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Discussion Starter · #1 · (Edited)
OK I was able to go through just a few handfuls of rifles and found two with the 25 marking. This can be updated when I have a chance to check many many more. Here the data sort of corresponds with what I have seen in the past. The markings usually shows up on rifles in 1943-1944 time frame. This also corresponds to when the markings show up on the scopes. I show you two rifles here that are not refurbished in any way in either wood or metal. The one shows the triangle 25 marking as being applied to me at least under magnification over the Izhevsk marking indicating placement after final production.

I don't recall ever seeing this on a Tula made rifle. The others are some scopes that I have that I had access to that show the marking again on a couple and again most of these are not refurbished and then one is but it is not on a typical scope one would expect-its on a Factory 297 Yoshkar-Ola made tube from 1943. That tube shows a repair of some kind in the 1960's.
My theory is that this marking came into use in the 1943 time period and was done in the time frame of control and inspection changes that came into use in this time frame. Many of the optical facilities that were began and under the operational control of the NKVD were either moved or transfered to the AU or "Artkom" (Artillery Committee). It is my thought in examining several of the scopes I have been able to look at in my collection, that the marking appears on the two scopes that are refurbished and in the same position-above the star in the logo of the 357 and 294 factories. This indicates to me that the marking was placed after the logo was produced as in the rifles. And the marking to the right of the logo on the Yoshkar-Ola scope tube indicating that the marking could not be visible if placed above the logo so it was placed to the right side.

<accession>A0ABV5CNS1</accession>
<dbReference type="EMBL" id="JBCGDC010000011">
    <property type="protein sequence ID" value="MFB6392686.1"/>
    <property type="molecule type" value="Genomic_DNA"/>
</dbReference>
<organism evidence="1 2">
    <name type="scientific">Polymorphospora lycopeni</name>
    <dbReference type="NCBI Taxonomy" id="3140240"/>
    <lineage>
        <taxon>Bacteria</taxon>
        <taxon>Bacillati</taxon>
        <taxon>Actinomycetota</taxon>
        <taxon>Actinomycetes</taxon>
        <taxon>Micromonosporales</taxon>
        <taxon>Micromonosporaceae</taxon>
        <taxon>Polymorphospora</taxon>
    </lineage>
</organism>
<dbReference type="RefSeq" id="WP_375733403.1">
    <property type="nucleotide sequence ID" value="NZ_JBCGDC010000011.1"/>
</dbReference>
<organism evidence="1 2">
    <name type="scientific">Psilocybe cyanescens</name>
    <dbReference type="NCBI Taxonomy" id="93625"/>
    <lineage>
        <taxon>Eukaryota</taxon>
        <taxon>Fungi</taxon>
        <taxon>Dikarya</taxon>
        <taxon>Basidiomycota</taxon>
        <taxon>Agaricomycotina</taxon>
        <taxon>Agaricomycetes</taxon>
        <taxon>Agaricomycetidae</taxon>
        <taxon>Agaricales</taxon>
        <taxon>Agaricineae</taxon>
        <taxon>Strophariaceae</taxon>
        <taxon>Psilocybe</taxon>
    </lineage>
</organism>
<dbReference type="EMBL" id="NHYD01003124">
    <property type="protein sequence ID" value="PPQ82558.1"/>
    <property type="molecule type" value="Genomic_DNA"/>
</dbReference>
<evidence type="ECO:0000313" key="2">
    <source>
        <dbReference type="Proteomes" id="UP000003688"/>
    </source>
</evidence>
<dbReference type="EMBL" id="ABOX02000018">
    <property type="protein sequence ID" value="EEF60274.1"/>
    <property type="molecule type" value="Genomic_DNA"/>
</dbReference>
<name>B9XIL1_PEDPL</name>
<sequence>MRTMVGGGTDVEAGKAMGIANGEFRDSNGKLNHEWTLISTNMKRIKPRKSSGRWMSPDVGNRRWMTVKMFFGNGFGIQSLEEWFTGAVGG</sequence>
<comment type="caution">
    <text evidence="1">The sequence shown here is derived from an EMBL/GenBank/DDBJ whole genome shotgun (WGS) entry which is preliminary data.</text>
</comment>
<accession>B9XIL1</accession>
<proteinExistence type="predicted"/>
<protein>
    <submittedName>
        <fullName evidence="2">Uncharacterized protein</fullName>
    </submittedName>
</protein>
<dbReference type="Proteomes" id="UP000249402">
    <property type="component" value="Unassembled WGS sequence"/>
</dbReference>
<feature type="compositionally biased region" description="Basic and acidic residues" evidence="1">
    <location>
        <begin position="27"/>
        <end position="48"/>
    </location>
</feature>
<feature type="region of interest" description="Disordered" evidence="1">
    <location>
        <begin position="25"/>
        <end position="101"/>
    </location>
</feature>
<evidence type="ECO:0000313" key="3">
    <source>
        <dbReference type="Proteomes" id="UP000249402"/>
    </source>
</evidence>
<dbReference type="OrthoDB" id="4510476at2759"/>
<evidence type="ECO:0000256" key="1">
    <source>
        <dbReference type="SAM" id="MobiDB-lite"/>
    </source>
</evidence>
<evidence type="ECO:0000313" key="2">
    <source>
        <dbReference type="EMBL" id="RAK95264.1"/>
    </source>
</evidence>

I venture forth the theory that this marking was a quality control stamping used in the interim period of 1943-1944 when several facilities were organized and production was moving and going from one facility to the another. In the case of scope tubes, some were transfered from one facility to another for final completion when the later was not able to meet tube production. Hence a 357 made tube going to say 297 or 237 for final completion to take place. Thus an acceptance stamp that the tube and components were acceptable upon completion. I present some tube markings of the time frame-1943-1945 that may support that the marking was not a refurbishment marking but an inspection/acceptance marking as it appears on tubes with no refurbishment markings of any kind. Also it is on a tube with a refurbishment marking and out of the norm in regard to what we usually see. Some of the tubes are very very low in the production time frames such as the first few thousand made in 1943 and the last few thousand made in 1944 before the date was reintroduced in the fall of the year 1944.

Then the triangle 25 marking disappears again completely after 1944 from either rifles or scopes. The marking has also been observed on a few 1944 dated optical units like trench binoculars.


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Two rifles with the marking and non refurbished in any way

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Two scopes both of different makers that bear this marking from the 1943 time frame. One rebuilt in the 60's the other untouched.

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1943 with a lens repair marking

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Examples of tubes from both the non dated period of mid 1943 (A prefix) start and end of production cycle and again from 1944 early non dated (B prefix) to the resumption of dating the tubes at #357 located in Leningrad at the close of 1944. The triangle 25 marking is almost always sen on the 357 tubes and almost always on the later B series production with the marking located at the rear of the tube housing. As is depicted here there are 2 1944 dated scopes non-refurbished with no 25 marking and one 1945 dated tube with no 25 marking but a repair date of 1960 below. I will check on the SVT scopes when I get thge chance but I think I may have a 1942 Krasnagorsk made tube with the 25 marking. I will add to the posting then.